What is the time complexity of Gram Schmidt? It seems like this is at least O(k^2) or O(k^3) since you have to repeatedly subtract components of the first few vectors from all the remaining vectors, and each of these subtractions is a vector computation. Are there any more efficient algorithms for finding an orthonormal basis in a high dimensional space?
Is this algorithm still used in production anymore? It sounds like the other algorithm can be generalized to more cases.
What algorithms are used besides Gram-Schmidt?
What's an intuitive explanation for why <u2, e1> is the magnitude of the vector we should subtract from u2? I'm having trouble seeing why the dot product is being used here.
When talking about the disadvantage of the Gram-Schmidt algorithm when dealing with large number of vectors, you mentioned the QR decomposition method. How faster is the QR decomposition method comparing to the Gram-Schmidt method?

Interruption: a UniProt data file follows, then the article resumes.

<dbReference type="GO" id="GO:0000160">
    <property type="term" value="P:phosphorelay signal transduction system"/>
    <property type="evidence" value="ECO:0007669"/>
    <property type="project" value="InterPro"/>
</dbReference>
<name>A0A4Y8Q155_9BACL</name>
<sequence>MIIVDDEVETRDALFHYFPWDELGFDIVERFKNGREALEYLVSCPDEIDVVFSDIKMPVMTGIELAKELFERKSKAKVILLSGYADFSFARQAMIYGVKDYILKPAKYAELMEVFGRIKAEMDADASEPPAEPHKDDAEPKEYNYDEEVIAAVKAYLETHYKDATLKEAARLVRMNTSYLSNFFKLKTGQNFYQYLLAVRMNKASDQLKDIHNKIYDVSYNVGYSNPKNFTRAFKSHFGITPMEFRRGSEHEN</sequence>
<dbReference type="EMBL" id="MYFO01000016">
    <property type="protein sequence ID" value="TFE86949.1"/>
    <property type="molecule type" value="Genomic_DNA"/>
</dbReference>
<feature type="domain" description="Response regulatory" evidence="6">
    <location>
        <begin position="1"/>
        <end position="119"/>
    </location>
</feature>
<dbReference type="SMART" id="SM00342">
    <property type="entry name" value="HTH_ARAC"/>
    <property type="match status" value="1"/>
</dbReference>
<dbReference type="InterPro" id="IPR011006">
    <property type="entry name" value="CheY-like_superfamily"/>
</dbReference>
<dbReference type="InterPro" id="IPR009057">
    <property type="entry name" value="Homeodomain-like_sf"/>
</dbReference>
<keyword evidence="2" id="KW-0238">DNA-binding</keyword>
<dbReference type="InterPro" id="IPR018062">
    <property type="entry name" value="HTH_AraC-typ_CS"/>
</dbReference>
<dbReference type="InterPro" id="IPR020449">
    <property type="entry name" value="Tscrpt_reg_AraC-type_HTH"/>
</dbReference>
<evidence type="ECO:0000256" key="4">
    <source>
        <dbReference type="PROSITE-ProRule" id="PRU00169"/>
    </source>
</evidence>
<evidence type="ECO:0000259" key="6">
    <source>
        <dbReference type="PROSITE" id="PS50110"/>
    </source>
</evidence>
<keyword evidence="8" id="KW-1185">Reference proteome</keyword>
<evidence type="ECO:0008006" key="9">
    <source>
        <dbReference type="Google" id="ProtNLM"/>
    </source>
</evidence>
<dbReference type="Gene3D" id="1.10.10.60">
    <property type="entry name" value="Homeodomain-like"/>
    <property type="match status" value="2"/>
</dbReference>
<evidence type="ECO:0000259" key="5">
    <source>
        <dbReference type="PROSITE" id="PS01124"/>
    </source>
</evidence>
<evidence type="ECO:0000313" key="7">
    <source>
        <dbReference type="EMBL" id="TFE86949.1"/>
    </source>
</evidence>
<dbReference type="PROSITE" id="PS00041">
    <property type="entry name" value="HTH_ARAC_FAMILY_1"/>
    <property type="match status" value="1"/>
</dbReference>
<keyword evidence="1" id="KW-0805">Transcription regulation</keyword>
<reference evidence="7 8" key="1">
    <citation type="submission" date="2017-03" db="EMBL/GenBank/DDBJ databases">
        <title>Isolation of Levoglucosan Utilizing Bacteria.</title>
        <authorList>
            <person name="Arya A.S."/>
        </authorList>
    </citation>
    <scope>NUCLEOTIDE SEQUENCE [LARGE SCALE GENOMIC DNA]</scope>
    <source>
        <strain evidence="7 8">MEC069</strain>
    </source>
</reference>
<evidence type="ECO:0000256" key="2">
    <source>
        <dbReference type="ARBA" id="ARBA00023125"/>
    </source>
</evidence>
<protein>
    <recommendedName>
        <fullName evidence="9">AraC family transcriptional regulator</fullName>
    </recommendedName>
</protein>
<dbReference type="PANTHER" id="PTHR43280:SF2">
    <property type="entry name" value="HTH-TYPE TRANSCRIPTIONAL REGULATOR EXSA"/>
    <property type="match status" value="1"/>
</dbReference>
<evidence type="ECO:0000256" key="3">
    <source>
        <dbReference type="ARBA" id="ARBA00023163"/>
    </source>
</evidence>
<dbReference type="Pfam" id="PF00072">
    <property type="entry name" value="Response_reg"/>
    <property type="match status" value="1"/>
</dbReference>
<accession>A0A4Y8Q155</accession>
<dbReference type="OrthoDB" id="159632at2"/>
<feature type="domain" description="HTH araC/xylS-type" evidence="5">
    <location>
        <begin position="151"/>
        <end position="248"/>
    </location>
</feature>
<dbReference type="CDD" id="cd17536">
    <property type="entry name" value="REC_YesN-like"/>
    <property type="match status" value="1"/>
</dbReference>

If the vectors are near parallel, what makes Graham Schmidt a poor choice? Would this be due to precision errors? Would an alternative approach involve finding a different basis, and then using Graham Schmidt on that?
I do not get what the relationship is between Gram-Schmidt and Orthonormal Basis. How do we choose between them?
This algorithm seems to be highly inefficient for a basis with a dimension of 3 or higher? Will we go over more efficient algorithms to find an orthonormal basis?